Another rule for success: Spend time with the premiers. In the Canadian system, they combine the role of both governor and senator. The first ‘défi’ for a new ambassador: read President Clinton’s speech on federalism.

When personalities click, as with Mr. Jacobson and Gary Doer, the two ambassadors are our quarterbacks in the field. Their playbooks are different but their goal is same: good relations with no surprises.

The U.S. ambassador’s in-tray is always full. Work falls mostly into two baskets: security (always the U.S. priority) and economics – trade, investment. energy and the environment.

In his December congressional hearing Mr. Heyman said his “number one mission” in Canada is to expand the U.S. “economic footprint.” He promised to make IP a priority, declaring that “American ingenuity is our special sauce … the core of what American institutions depend on to compete globally.”

The Keystone XL pipeline “process,” as Mr. Heyman termed it, dominates and poisons the relationship. The six-year “process” may well be punted again because of the November midterms. Meanwhile, the oil flows south – by truck, train and existing pipelines.

Mr. Heyman acknowledged there is “still much work to do” around the beyond-the-border and regulatory reform initiatives. Both need a boost from leaders if they are not to slide into irrelevance.

While much of the agenda is set, there is opportunity for personal initiative. For example:

• Address the border fees that undermine the spirit of free trade, delays travellers and turns border guards into cashiers. U.S. fees mostly on agricultural products, are 10 times those of Canada. The Obama budget proposals go the wrong way, adding new border fees to pay for more inspectors, ostensibly to clear border congestion. Negotiate a standstill on future fees.

• Secure the funds for the Detroit customs plaza. How serious is the Obama Administration if, in a $3.9-trillion dollar budget, it can find $216-million for modernization of San Ysidro, the busiest U.S. commercial port of entry, but not $250-million for Detroit – the busiest trade corridor in the world?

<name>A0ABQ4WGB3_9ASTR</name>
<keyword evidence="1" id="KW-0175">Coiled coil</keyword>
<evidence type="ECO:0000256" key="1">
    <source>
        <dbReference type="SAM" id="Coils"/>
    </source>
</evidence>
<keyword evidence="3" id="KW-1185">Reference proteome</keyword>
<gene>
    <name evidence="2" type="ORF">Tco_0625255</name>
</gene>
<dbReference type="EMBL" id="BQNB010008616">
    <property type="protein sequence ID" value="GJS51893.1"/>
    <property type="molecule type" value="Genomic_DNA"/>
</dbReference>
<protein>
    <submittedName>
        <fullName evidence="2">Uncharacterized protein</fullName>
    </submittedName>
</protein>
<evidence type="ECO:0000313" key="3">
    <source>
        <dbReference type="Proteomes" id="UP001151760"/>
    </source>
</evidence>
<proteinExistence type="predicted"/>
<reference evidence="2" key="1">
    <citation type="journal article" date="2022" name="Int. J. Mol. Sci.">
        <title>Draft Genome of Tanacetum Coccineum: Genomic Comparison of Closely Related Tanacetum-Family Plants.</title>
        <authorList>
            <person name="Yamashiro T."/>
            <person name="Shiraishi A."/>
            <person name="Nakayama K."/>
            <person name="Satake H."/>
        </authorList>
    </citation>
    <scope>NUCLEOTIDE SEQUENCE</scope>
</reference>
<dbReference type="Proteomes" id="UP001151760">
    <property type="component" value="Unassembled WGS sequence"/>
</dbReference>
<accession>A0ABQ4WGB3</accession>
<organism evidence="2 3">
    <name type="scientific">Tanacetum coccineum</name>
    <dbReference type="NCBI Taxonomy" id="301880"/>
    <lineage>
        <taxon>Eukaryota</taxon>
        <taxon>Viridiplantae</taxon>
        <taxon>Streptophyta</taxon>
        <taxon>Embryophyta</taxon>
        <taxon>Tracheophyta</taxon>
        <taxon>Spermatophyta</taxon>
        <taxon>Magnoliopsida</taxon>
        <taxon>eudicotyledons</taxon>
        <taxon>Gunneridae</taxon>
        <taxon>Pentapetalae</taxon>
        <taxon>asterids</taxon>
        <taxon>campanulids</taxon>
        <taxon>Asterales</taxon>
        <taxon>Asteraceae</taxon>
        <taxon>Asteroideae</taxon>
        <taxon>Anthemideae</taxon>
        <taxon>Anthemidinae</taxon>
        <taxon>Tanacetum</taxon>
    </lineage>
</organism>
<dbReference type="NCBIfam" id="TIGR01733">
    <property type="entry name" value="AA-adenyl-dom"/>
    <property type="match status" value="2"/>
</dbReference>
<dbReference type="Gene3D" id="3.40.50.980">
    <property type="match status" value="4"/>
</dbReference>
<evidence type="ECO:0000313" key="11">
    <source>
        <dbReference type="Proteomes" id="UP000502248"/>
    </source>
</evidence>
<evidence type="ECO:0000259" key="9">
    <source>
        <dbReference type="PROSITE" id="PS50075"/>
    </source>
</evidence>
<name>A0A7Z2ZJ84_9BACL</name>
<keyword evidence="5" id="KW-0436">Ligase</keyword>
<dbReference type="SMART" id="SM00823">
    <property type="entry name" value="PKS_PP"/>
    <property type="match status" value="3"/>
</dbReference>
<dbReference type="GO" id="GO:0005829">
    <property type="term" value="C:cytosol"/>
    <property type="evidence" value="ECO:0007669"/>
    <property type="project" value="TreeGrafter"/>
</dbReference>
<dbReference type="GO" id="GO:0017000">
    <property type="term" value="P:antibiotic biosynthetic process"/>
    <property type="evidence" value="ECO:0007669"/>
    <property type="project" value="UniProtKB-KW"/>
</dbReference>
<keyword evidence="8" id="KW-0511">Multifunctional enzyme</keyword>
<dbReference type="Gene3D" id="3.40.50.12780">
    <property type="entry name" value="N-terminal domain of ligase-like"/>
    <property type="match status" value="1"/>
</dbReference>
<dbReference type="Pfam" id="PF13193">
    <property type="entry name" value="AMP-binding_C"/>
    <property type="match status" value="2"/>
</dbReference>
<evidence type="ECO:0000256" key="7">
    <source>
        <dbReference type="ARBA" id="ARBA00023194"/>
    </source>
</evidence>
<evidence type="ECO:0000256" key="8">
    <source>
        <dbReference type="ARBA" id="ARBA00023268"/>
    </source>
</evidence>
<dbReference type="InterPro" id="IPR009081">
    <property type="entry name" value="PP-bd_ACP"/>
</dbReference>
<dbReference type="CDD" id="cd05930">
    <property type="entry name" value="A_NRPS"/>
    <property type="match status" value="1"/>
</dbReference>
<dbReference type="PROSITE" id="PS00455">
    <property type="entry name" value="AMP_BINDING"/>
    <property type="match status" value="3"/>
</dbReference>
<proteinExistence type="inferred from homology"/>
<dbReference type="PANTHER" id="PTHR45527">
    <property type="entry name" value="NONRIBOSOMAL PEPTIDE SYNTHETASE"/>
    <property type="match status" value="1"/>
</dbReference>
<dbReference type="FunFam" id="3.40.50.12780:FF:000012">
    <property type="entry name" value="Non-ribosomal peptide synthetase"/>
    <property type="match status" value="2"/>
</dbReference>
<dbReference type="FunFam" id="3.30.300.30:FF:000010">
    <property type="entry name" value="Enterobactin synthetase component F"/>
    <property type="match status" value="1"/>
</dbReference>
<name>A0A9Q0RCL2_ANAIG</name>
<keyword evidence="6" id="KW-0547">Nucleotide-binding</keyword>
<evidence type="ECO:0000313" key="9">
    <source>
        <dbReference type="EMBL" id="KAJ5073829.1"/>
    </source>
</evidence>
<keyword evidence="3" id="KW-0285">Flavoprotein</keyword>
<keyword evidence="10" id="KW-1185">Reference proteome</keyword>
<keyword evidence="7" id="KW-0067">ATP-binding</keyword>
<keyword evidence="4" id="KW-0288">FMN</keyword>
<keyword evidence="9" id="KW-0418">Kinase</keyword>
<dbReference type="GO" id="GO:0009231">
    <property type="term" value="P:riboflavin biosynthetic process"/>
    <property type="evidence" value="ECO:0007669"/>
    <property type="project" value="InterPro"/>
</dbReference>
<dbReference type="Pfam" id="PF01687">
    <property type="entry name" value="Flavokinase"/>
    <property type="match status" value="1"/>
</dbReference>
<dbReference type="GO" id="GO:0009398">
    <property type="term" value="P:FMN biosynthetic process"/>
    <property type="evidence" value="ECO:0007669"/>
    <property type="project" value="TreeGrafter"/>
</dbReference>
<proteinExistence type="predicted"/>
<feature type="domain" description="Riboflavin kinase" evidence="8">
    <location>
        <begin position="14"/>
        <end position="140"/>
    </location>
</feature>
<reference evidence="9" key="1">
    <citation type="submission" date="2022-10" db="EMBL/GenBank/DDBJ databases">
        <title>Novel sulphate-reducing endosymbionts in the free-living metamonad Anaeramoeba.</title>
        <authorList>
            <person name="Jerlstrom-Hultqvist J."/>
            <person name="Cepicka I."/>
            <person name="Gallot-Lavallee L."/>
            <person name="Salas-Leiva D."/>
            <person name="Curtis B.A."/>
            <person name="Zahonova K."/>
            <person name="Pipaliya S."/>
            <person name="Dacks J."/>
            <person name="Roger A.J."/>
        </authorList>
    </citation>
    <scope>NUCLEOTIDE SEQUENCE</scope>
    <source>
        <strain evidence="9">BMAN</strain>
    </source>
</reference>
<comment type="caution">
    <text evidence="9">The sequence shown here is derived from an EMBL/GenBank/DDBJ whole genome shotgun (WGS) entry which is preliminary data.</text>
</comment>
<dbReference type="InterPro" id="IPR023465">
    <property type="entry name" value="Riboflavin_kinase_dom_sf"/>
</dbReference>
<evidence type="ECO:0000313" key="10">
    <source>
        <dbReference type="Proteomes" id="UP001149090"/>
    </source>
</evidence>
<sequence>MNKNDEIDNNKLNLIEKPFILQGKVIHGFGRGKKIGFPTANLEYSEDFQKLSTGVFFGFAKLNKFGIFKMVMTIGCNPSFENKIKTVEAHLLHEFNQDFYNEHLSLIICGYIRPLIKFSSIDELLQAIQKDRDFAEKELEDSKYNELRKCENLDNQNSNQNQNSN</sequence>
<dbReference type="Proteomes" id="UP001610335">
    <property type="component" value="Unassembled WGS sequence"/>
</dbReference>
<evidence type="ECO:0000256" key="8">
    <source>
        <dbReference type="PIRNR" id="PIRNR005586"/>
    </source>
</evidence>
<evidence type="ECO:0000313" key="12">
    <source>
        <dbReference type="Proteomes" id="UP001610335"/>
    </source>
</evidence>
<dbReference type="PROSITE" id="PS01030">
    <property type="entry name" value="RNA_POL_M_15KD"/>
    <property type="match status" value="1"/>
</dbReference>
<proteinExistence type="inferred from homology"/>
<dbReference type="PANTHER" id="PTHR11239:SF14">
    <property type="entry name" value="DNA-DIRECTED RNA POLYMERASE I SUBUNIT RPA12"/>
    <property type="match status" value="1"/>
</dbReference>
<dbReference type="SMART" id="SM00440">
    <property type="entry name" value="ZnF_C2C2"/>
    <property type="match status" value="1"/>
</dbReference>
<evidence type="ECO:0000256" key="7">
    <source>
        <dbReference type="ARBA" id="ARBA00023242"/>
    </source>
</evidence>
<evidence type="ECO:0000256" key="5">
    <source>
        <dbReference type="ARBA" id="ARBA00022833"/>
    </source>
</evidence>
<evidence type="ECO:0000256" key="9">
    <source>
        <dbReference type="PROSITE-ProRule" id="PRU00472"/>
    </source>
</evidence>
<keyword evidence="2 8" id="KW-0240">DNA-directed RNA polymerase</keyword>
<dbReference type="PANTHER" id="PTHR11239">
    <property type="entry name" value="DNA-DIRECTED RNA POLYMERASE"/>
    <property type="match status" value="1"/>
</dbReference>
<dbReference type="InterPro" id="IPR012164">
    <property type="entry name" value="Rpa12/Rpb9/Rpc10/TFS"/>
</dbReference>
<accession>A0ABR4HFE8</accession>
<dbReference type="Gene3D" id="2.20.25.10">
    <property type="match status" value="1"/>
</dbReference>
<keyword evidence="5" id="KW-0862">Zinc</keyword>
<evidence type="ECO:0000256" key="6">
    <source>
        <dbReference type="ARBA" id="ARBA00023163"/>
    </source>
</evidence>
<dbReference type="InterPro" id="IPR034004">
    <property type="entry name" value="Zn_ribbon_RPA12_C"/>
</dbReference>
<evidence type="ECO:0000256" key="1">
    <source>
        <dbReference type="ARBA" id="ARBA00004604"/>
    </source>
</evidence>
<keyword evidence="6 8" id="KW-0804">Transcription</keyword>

• Revitalize the Canada-U.S. energy dialogue. Take up Prime Minister Harper’s offer, reiterated in Ambassador Doer’s letter, to “work with the United States on a regulatory regime that will bring our emissions down.” Keystone XL has sucked too much oxygen and chilled the relationship.

After he presents his credentials to Governor General Johnston, Ambassador Heyman will have position and place to influence the course of Canada-U.S. relations. Performance will determine his standing.

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US Budget and Defense Spending

Between the budget lines: U.S. needs a little help from its friends

Globe and Mail Tuesday, Mar. 04 2014

Colin Robertson

It’s Budget Day in Washington. Its importance this year is in signaling the future direction of U.S. defence policy. It is also another reminder of the differences in our two systems of government.

Traditionally devised in secret, Canada’s budget day is the highlight of the parliamentary calendar. There are new shoes for the finance minister and live media coverage of the speech and opposition reaction. Governments rise or fall on the subsequent confidence motion.

By contrast there is little in the President Barack Obama’s 2015 budget that has not already been previewed.

This budget, for the fiscal year beginning Oct. 1 (vs. April 1 in Canada), is already a month behind its statutory requirement because Congress only resolved its final spending for 2014 in mid-January (months behind its deadline).

There is no expectation that the spending bills that come out of Congress – most likely another series of continuing resolutions – will bear any resemblance to the brick of documents wheeled into Congress on Tuesday. Legislating on Capitol Hill has been compared to sausage-making and this is especially true for presidential budgets.